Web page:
California residents afraid that Yellowstone may erupt soon
After two giant earthquakes hit in California last week, there was a spike in internet searches for Yellowstone caldera and Yellowstone volcano. The quakes—a magnitude 6.4 and 7.1 on July 4 and 5 respectively—had apparently raised fears an eruption on the supervolcano could be triggered by these events. Associated search phrases, in response to Google Trends, included “California earthquake” and “the big one California.”
However these fears are completely unfounded, the USGS has stated. In an article on the Yellowstone Volcano Observatory website, scientist-in-charge Mike Poland has explained what influence earthquakes have on volcanic activity—and why the quakes in California won’t cause Yellowstone to erupt.
He said that strong earthquakes should not a rare occurrence for the western U.S. The region is covered in fault lines—an interactive map of them can be found here. Fault traces are cracks within the Earth’s crust which have the potential to trigger earthquakes once they move round.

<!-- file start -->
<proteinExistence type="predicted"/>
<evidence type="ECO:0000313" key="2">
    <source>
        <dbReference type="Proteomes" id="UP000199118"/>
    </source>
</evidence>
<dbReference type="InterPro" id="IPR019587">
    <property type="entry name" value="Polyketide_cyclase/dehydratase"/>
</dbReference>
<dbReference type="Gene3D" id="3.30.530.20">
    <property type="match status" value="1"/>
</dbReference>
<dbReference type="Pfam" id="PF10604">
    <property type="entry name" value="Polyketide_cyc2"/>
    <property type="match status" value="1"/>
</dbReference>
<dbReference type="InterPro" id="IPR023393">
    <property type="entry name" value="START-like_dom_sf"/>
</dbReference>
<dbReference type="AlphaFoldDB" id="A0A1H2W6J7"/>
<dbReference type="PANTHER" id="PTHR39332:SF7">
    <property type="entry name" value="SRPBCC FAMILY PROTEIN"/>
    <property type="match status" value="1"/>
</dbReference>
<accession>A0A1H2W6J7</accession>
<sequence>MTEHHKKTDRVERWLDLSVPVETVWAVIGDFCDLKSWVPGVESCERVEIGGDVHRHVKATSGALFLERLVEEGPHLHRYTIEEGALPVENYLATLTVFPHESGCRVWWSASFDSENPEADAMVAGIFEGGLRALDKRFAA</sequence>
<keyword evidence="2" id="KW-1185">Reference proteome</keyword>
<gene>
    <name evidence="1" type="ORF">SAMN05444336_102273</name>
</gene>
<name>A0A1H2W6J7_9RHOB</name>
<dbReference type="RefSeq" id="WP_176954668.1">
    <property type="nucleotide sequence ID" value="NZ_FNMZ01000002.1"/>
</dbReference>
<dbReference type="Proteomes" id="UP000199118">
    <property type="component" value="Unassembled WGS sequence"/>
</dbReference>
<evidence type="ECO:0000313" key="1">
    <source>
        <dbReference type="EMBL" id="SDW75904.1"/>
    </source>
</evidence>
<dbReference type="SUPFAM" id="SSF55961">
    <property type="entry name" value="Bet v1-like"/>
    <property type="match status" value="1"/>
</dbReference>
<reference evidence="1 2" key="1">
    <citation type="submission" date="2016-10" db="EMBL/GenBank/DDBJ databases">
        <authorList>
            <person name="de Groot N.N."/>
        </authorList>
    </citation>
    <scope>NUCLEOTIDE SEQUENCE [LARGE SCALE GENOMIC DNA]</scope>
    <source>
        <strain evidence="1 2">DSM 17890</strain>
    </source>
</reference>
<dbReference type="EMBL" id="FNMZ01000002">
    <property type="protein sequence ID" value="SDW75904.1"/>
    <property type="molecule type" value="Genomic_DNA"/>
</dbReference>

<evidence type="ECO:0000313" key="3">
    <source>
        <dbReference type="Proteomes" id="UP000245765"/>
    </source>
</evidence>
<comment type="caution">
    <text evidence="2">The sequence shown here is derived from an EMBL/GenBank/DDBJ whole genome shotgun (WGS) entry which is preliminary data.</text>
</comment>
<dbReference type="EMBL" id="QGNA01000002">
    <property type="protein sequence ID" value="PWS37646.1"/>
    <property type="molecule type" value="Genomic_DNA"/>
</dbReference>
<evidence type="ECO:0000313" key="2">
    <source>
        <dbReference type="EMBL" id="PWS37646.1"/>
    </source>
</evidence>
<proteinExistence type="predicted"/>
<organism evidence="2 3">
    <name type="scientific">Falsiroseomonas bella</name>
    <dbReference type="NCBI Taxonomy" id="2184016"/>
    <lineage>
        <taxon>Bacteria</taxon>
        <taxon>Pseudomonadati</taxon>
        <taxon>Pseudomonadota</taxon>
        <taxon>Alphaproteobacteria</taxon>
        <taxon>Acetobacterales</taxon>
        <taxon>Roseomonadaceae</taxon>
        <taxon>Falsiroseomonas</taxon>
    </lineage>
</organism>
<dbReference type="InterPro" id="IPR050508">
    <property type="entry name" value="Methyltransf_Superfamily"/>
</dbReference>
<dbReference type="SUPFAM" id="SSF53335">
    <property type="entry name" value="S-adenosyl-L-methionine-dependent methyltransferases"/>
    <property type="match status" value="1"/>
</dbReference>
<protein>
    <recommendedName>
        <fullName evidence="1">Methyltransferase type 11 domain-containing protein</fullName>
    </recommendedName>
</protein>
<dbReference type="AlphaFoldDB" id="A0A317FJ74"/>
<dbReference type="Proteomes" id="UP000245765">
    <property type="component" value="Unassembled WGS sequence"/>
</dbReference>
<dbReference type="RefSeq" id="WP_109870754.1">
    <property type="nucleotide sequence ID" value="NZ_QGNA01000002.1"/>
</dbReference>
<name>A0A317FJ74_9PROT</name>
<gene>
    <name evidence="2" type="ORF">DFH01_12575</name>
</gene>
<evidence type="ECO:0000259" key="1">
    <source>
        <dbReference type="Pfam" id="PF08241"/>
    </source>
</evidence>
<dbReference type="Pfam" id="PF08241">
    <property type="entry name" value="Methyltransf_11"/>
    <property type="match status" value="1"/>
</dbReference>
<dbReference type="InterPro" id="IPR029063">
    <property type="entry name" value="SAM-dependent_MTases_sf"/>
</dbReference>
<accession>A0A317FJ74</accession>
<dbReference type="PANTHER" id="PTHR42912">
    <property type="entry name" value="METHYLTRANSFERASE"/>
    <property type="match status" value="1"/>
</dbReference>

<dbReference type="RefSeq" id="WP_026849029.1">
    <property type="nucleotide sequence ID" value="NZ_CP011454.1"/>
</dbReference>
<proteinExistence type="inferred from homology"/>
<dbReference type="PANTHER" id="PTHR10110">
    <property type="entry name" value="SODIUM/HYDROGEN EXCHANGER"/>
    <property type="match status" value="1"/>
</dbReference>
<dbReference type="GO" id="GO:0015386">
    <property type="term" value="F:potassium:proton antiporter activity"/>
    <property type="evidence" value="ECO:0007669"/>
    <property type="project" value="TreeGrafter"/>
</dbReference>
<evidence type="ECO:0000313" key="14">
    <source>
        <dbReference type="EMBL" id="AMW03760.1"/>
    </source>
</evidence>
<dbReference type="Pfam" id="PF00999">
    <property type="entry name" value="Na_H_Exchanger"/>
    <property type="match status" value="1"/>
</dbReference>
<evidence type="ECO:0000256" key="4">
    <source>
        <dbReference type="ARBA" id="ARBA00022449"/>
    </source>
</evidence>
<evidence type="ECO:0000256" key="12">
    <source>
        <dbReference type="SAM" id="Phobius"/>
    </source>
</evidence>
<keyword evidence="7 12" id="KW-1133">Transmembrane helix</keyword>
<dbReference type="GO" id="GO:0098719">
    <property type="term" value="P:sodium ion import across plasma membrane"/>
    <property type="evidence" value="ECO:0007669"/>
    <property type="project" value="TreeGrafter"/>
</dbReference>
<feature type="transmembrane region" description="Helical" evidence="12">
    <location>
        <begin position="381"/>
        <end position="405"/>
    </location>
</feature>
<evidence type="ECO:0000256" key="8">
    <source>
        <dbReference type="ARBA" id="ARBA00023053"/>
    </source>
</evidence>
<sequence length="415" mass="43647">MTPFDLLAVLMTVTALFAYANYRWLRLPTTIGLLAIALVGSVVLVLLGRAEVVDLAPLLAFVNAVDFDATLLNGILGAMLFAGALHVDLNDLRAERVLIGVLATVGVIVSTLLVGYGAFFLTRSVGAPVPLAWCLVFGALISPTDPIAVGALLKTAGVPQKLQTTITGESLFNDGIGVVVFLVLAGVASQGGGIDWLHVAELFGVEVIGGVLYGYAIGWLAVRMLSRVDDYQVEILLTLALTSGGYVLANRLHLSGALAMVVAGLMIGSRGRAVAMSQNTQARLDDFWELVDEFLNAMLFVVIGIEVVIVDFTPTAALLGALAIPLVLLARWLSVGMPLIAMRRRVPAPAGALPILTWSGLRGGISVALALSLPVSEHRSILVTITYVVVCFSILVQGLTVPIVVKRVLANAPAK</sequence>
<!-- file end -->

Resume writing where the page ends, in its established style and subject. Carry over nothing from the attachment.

“Since 1900, in the continental U.S. there have nearly 100 earthquakes greater than M6, and there have been nine better than M7 (each of these numbers go up if you happen to include Canada and Mexico),” Poland wrote. “Most of those events are in California, but they’ve additionally occurred in Oregon, Washington, Nevada, Utah, Idaho, Montana, and Wyoming. If we assume that rate is representative of the average, that means there could be about 10 M7+ events per century within the western USA.”
It has been over 70,000 years since Yellowstone last erupted. Over this time, there may have been over 7,000 strong earthquakes—none of which have led to an eruption at Yellowstone. Poland additionally mentioned that the distance of the earthquake to Yellowstone doesn’t matter—in 1959 a magnitude 7 earthquake hit on the Montana-Idaho border, on the boundary of the National Park, but there was nonetheless no eruption.